Christopher Wren and friends watch the bees
Bee-keepers in England used to keep their bees in skeps: upturned straw or wicker baskets with small openings for the bees to come and go. There were no frames inside to which the bees could attach their honeycombs, and they fixed them directly to the baskets. There were several disadvantages for the apiarist. It was not possible to observe the bees, to check for diseases, or see when they were swarming. And when the time came to harvest the honey and wax, the skep was dismantled, and the bees were often deliberately killed.
In the 1650s a group of English gentleman gardeners and natural philosophers, several of them founder members of the Royal Society, became interested in bee-keeping and in new forms of hive, closer to modern designs. These consisted of separate wooden boxes that could be stacked up vertically and lifted off as necessary, with removable frames for the combs. They had glass windows through which the occupants could be watched. It seems that a Gloucestershire clergyman, William Mewe, was the original inventor of these ‘glass hives.’ Mewe wrote that it was his habit to look in on the bees after dinner, and to offer his friends a ‘diary of the bees’ negotiations’.
Mewe sent a model of his design to John Wilkins, Warden of Wadham College in Oxford and author of a wonderfully entertaining book on Mathematical Magick. Wilkins installed some glass hives in the Wadham gardens. His friend the diarist John Evelyn visited in 1654 and was very taken with their architecture, describing the hives as “built like Castles and Palaces” decorated with sundials, little statues and weathervanes. Evelyn made a drawing, and Wilkins gave Evelyn an empty hive for his gardens at his country house Sayes Court.
Evelyn included a copy of this drawing in his great encyclopaedia of gardening, the Elysium Britannicum, a work which occupied him for most of his life. In the book Evelyn writes that “…the Bee is a rare Architect, forming her hexangular [six-sided] cell for every foote or Angle…” Hives, he says, can be different shapes. “But the Hexangular seems to be the most agreeable because it resembles the forme of their cells.” In the key to his drawing however, in the original manuscript, Evelyn writes: “ABCD the Hive or Box an hexog… octoganal Forme.” (One can almost hear him cursing as he realises that the hive in the figure has eight sides, and crosses out ‘hexog…’.)
The small rectangles at the bottom of the classical arch are the doors for the bees. They can be closed with sliders. The glass windows are nowhere in evidence, either in the drawing or the key. But in the text, Evelyn writes: “Hives of this kind may have 2 or 3 windows to command a full view of their works, but two will be sufficient, because they [the bees] do not so much delight in the coldnesse of the glasse, & too great intromission of light distracts them.”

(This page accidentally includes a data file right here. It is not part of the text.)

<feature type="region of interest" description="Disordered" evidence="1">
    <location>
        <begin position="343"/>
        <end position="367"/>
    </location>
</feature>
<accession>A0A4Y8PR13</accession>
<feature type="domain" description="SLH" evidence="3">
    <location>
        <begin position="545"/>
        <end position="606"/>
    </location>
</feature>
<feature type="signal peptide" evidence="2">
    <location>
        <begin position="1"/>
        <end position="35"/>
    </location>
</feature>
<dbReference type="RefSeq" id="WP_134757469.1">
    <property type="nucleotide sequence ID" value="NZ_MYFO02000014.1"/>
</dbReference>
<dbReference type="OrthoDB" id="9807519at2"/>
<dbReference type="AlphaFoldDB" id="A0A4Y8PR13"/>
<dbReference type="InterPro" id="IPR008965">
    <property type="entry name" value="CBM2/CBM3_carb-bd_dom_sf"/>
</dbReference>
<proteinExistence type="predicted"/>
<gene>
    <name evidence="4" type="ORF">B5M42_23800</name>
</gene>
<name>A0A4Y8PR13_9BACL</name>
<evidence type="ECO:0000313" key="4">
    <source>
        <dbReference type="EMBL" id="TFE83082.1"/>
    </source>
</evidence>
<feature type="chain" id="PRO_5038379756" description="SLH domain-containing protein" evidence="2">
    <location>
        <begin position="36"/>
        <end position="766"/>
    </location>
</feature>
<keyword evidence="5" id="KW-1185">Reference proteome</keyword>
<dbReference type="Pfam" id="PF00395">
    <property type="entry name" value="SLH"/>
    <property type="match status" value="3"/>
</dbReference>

When Evelyn was in Oxford in 1654, Wilkins introduced him to a ‘much accomplished and very ingenious Gentleman, Fellow of All-Soules Colledge in Oxford, Mr Christopher Wren.’ Wren was then aged 22 and was to spend the next decade working on mathematics, astronomy and optics before turning to architecture. Wren did however play a minor role in the design of these beehives with windows.
Samuel Hartlib was a scientific friend of Evelyn and Wilkins who, amongst many other passions, was a devoted apiarist, and wrote a book on the subject, The Reformed Common-Wealth of Bees, published in 1655. Evelyn went to see Hartlib’s hives. Perhaps it was Evelyn or Wilkins who introduced Hartlib to Wren. In any case, Hartlib’s description in his book of the ‘transparent hive’ designed by Mewe is illustrated with a figure by Wren, possibly the first architectural drawing that he ever made. It shows a structure built from three stacked octagonal boxes, again with small doors closed with sliders. The key mentions small sheets of glass serving as windows.
Wren did not just act as a draftsman. He tried out a hive of this design in practice. However, the bees did not quite follow the intended schedule. Wren wrote a letter to Hartlib describing how two swarms introduced to the hive had occupied the lower boxes but had not made use of the top storey. Wren had been hoping to remove this top box with its honey, leaving the two boxes below.
The hexagonal shapes of the cells of the honeycomb have the geometrical property of fitting closely together without gaps. The sizes of the cells are nicely adjusted to the bodies of the bees who work inside them. Architects – although not Wren himself – have sometimes designed buildings with hexagonal rooms. A single hexagon can make a good shape for a summerhouse or a gazebo. In buildings with many rooms whose shapes are simple hexagons, the geometrical discipline tends however to be a straitjacket - although one successful example is the Beehive Building for students in Saint John’s College Oxford. This was designed by Michael Powers of Architects’ Co-Partnership and completed in 1960. Every student has a ‘cell’.
Frank Lloyd Wright characteristically found a certain design freedom in a grid of small hexagons for several of his houses, including the Bazett House in northern California of 1940, and the Sundt House project of 1941. Here he was able to let his snaking walls follow the grid in three directions, to make many different sizes and shapes of room - triangles, parallelograms and hexagons.
John Evelyn, Elysium Britannicum or The Royal Gardens, ed John E Ingram, University of Pennsylvania Press, Philadelphia 2001
Samuel Hartlib, The Reformed Common-Wealth of Bees, Giles Calvert, London 1655
Christopher Wren [no relation] trogtrogbee, 22nd January 2017 ‘Sir Christopher Wren’s Beehive’, http://trogtrogbee.blogspot.com/2017/01/sir-christopher-wrens-beehive.html